Republican U.S. Senate candidate Mike McGavick collected more than $28 million upon leaving his post as an insurance executive earlier this year, financial disclosures show.
Most of that 2006 compensation from Safeco Insurance Co. was stock and options, his campaign said. McGavick had served as the Seattle firm’s chief executive since 2001, leaving early this year after a two-month transition period.
Washington state Democrats pounced on the tally, calling it proof their federal complaint about McGavick’s “golden parachute” was on the mark.
McGavick’s campaign dismissed that allegation as baseless: “They see the race getting close and these are very typical tactics, so we’re not surprised,” spokeswoman Julie Sund said.
McGavick’s 2006 Safeco compensation, detailed in reports provided to The Associated Press, includes about $23 million in stock and options. McGavick also collected a bonus of about $2.3 million for his work in 2005, the campaign said.
In addition, McGavick was given about $3.3 million in accelerated stock options for helping the company through its leadership transition and agreeing not to work for competitors for three years.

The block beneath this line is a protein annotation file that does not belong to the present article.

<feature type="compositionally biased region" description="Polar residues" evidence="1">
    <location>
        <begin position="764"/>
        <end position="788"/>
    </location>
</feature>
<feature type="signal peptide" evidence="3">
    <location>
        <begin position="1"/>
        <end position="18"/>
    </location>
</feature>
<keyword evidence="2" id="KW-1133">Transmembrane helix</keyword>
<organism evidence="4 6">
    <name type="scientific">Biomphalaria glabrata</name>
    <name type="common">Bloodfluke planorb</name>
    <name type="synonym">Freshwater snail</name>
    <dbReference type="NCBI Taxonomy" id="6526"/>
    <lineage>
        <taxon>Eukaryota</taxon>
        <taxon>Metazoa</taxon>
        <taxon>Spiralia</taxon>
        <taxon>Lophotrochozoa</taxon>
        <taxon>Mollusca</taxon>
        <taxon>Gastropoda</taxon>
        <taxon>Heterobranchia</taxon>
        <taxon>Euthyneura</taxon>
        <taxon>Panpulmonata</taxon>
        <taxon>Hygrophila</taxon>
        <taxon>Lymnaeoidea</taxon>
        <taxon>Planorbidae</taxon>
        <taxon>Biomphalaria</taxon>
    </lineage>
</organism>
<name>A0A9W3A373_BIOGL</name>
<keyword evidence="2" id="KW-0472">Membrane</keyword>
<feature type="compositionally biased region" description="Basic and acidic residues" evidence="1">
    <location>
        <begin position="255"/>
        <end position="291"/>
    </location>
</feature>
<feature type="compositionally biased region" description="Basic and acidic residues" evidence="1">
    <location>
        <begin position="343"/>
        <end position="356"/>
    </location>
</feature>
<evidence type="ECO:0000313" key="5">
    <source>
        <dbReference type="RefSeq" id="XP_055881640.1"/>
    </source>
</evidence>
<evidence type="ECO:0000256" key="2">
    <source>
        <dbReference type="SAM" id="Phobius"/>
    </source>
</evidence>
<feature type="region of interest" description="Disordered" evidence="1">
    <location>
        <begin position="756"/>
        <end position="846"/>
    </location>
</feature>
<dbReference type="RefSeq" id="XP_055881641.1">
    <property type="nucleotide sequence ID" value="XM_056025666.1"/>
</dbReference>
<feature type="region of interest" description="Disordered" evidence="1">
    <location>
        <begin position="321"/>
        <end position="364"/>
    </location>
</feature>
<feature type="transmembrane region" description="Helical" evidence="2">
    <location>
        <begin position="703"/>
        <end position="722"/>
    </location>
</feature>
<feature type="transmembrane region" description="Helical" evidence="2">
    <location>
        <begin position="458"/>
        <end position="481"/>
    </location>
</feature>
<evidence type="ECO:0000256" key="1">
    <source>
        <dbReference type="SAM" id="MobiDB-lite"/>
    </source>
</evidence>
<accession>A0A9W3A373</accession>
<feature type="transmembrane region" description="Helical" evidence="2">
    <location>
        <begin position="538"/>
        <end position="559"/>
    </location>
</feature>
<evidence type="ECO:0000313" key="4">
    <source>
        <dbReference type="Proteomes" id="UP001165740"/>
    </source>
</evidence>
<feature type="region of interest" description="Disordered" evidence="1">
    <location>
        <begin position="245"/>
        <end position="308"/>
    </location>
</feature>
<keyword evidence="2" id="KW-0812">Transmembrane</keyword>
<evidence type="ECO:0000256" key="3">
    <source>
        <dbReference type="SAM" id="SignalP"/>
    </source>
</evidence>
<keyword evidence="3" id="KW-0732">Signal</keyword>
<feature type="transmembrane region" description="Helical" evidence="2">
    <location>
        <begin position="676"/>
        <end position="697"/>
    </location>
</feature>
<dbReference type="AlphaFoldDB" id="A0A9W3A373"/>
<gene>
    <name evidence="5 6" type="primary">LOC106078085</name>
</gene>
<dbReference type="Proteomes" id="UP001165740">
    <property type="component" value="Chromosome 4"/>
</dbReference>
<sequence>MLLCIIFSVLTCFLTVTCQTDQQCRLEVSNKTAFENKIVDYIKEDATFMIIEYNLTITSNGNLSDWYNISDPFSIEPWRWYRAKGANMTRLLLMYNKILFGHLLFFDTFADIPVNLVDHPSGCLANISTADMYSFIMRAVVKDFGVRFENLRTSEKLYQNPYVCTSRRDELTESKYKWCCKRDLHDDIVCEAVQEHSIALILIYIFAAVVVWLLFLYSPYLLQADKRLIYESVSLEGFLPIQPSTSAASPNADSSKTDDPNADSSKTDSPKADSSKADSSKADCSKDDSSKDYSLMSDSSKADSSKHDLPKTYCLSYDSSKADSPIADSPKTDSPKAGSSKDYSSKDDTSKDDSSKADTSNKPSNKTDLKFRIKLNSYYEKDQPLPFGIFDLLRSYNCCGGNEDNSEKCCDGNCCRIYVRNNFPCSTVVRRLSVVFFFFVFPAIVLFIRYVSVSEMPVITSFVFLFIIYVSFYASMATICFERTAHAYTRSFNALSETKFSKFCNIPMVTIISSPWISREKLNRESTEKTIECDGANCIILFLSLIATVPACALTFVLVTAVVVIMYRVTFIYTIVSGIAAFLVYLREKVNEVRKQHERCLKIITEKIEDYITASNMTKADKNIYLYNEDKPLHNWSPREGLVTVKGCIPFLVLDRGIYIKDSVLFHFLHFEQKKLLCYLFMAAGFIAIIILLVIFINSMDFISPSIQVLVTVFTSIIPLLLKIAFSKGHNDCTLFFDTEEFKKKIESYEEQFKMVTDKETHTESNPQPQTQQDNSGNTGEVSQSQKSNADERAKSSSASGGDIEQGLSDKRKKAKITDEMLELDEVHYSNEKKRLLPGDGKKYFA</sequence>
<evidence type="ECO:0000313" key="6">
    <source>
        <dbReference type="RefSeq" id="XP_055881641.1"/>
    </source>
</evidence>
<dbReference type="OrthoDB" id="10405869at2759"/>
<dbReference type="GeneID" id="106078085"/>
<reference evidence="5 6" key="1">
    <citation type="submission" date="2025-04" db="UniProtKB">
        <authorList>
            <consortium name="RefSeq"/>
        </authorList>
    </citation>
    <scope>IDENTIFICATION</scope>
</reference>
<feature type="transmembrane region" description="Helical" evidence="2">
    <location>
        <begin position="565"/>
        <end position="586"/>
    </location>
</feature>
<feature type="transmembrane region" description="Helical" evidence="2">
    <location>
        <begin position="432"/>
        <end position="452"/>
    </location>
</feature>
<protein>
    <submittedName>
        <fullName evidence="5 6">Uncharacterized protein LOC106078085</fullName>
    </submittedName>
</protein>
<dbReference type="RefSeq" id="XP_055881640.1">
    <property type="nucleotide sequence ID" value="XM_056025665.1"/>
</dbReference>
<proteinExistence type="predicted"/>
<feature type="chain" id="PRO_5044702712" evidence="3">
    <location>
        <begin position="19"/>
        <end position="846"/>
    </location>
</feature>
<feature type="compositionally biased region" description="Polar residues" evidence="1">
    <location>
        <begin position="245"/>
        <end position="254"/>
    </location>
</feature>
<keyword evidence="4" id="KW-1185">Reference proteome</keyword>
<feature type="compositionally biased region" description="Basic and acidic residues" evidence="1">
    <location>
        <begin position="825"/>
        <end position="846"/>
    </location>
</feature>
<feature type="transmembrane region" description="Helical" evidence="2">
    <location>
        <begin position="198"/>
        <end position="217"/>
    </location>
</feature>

“He was providing legitimate and necessary services to Safeco,” deputy campaign manager Andrew Over said.
Democrats have used McGavick’s Safeco income to criticize the GOP challenger, who is trying to unseat first-term Democrat Maria Cantwell — herself a millionaire and former corporate executive at RealNetworks Inc.
The state Democratic Party asked the Federal Elections Commission in April to investigate McGavick’s compensation, arguing the multimillion-dollar package could amount to an illegal campaign subsidy.
“It confirms the illegal special-interest favor from insurance industry pals that will bankroll his campaign,” state Democratic spokesman Kelly Steele said of the disclosure.
McGavick still has not decided whether he will use his personal fortune to finance his campaign, which had about $750,000 on hand as of March 31. Finance reports showed Cantwell with $5.6 million on hand through the same period.
McGavick’s personal financial statements also included a separate batch of Safeco stock and options worth between $5 million and $25 million, and a “deferred compensation” retirement asset worth between $1 million and $5 million.
He had an array of other bank accounts and investments, a few topping $500,000 in value.
Under liabilities, McGavick listed an interest-free loan from Safeco valued at more than $1 million. The 2001 loan, due one year from the time he left Safeco, helped finance McGavick’s home, the campaign said.
Steele noted that companies are no longer permitted to make such loans, a result of 2002’s Sarbanes-Oxley federal business reforms.
Disclosures filed earlier this week showed Cantwell had assets worth at least $2.1 million last year. Cantwell’s assets could have been worth as much as $10.3 million, depending on the value of her stock in RealNetworks.
Wealth derived from the Internet media company allowed Cantwell to spend $10 million of her own money for her closely fought 2000 Senate race.
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